Southwest Kansans take to the streets of Washington, D.C.
By CARLEIGH ALBERS
Diocese of Dodge City
Thousands of people from around the United States gathered in Washington D.C. on Jan. 19 on the National Mall to peacefully protest against abortion in the 45th annual March for Life. Out of those thousands of protestors standing up for dignity of the unborn were 26 from the Catholic Diocese of Dodge City.
“We have become a culture of death with abortions, euthanasia, infanticide, physician assisted suicide, and much more,” said Jaclyn Brown, Director of Religious Education and Youth Ministry for Prince of Peace Parish in Great Bend.
“The dignity of the human person has been lost. Fortunately, the Catholic Church has stood up for the dignity of all human life from conception to natural death.”
This is the second year that Brown has coordinated a bus trip for the March for Life. After serving as the Coordinator of the Respect Life office for the Diocese of Salina, Brown witnessed a need for the diocese to represent itself in the pro-life movement.
“The Roe v. Wade decision is not just a Catholic Church issue, it is an issue that affects every single human being whether directly or indirectly,” Brown said. “As someone had put it to me a long time ago, these 60 million citizens could have been our future priests, maybe someone’s future spouse, a best friend, the one to find a cure for cancer, etc…. This has been my eighth pilgrimage to Washington, D.C. This pilgrimage is something that should not be taken lightly. The March for Life is a life-changing experience, because there are people who don’t realize what the Roe v Wade ruling has done to our U.S. population. We have aborted more than 60 million U.S. citizens who are missing since the ruling in 1973.”
The speakers at the march consisted of Paul Ryan, speaker of the house, Pam Tebow, mother of the former Major League Football player Tim Tebow, Sister Bethany Madonna of the Sisters for Life, Archbishop of Washington, William E. Lori, former NFL player Matt Birk, and more. However, the most notable speaker was President Donald Trump.
Trump made history by being the first sitting president to address the March for Life via live video feed. The president stated that he was “honored and proud” to be addressing the march this year. “The March for Life is a movement born out of love,” Trump said.
According to Gallup, only 18 percent of Americans believe that abortion should be illegal in all circumstances. Forty percent believe that abortion should be illegal in all or most cases. Forty-six percent of people call themselves “pro-life”.
“I think the pro-life movement is quite strong in the United States, when it comes to abortion, specifically speaking,” said Luke Blair, pastoral assistant at Prince of Peace in Great Bend who attended the march for the first time this year. “I would like to see it become a nonpartisan issue that focuses on all issues of life, as the mantra says, ‘from conception to natural death’, including the care of the ‘least among these’ as Jesus speaks of in the Gospel of Matthew.”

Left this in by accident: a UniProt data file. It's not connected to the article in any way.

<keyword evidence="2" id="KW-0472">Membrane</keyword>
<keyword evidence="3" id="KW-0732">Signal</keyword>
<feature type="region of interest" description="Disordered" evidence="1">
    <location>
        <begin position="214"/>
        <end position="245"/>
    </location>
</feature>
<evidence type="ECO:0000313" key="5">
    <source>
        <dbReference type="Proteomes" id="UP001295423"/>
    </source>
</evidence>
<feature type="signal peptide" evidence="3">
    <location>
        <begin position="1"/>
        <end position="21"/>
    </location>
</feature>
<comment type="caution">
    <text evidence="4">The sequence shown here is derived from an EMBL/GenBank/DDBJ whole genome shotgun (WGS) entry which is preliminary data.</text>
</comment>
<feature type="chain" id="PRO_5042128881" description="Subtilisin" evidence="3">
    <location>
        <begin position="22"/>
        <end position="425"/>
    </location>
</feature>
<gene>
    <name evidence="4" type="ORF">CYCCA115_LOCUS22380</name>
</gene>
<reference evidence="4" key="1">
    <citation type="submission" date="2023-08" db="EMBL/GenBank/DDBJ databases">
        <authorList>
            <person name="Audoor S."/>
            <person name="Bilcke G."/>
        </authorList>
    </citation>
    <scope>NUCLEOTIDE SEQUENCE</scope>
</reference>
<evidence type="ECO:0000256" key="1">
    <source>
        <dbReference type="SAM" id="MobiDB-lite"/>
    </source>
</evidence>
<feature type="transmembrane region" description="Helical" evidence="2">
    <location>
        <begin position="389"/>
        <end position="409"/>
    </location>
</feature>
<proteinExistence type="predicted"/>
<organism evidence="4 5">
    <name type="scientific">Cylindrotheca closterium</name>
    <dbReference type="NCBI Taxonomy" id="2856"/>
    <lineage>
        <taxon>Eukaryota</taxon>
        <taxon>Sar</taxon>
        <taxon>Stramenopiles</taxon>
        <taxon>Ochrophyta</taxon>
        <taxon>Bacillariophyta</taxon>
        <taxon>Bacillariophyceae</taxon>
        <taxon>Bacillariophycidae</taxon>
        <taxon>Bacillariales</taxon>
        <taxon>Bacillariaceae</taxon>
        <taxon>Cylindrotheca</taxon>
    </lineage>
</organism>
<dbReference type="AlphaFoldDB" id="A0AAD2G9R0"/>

The group that attended consisted of pilgrims from Great Bend, Marienthal, Leoti, Ellinwood, La Crosse, Hoisington, and Dodge City. Along with marching for life they also attended other sites such as the National Shrine of John Paul II, the Smithsonian museums, the “Life is VERY good” rally hosted by the Diocese of Arlington, and the Basilica of the National Shrine of the Immaculate Conception. They also attended Mass before the march at Nativity Catholic Church with others from Kansas, including Archbishop Nauman of the Archdiocese of Kansas City, who presided over the Mass.
“My experience at this year’s March for Life was definitely a positive one!” Blair said. “I had never been on the March before, so it was a new experience. It was amazing to hear the testimonies of so many people who, in some way, have contributed to the pro-life movement. It was amazing seeing so many young people—especially from my alma mater, Benedictine College—participating in Mass so joyfully.”
The pro-life movement doesn’t stop when people return home.
“There are tons of things that people can do in their hometowns to support the pro-life movement,” Brown said. “One thing that comes out every year from the USCCB is Respect Life Sunday. It is the first Sunday of October. People have stood out in the public square standing up for life. There are organizations such as Birthright or Catholic Charities that are always accepting baby items to give away to expectant mothers. Baby showers are pretty popular and easy to do for these organizations. Prayer is probably the most important. Praying a rosary, visiting the tomb of the unborn, praying for our government and church leaders. The possibilities are endless.”
After coordinating two of the cross-country treks, Brown said she is ready to pass the baton.
“Right now, I am praying for someone to step up and take charge of the trip next year,” Brown said. “It was hard to leave my son and husband behind. I want to eventually take my son on this trip but not sure that next year is the right time for us. There were groups that joined other dioceses for this trip. I want to see this trip continue for the diocese, but feel at this time, I need to step back and take care of my family and other priorities at the parish.”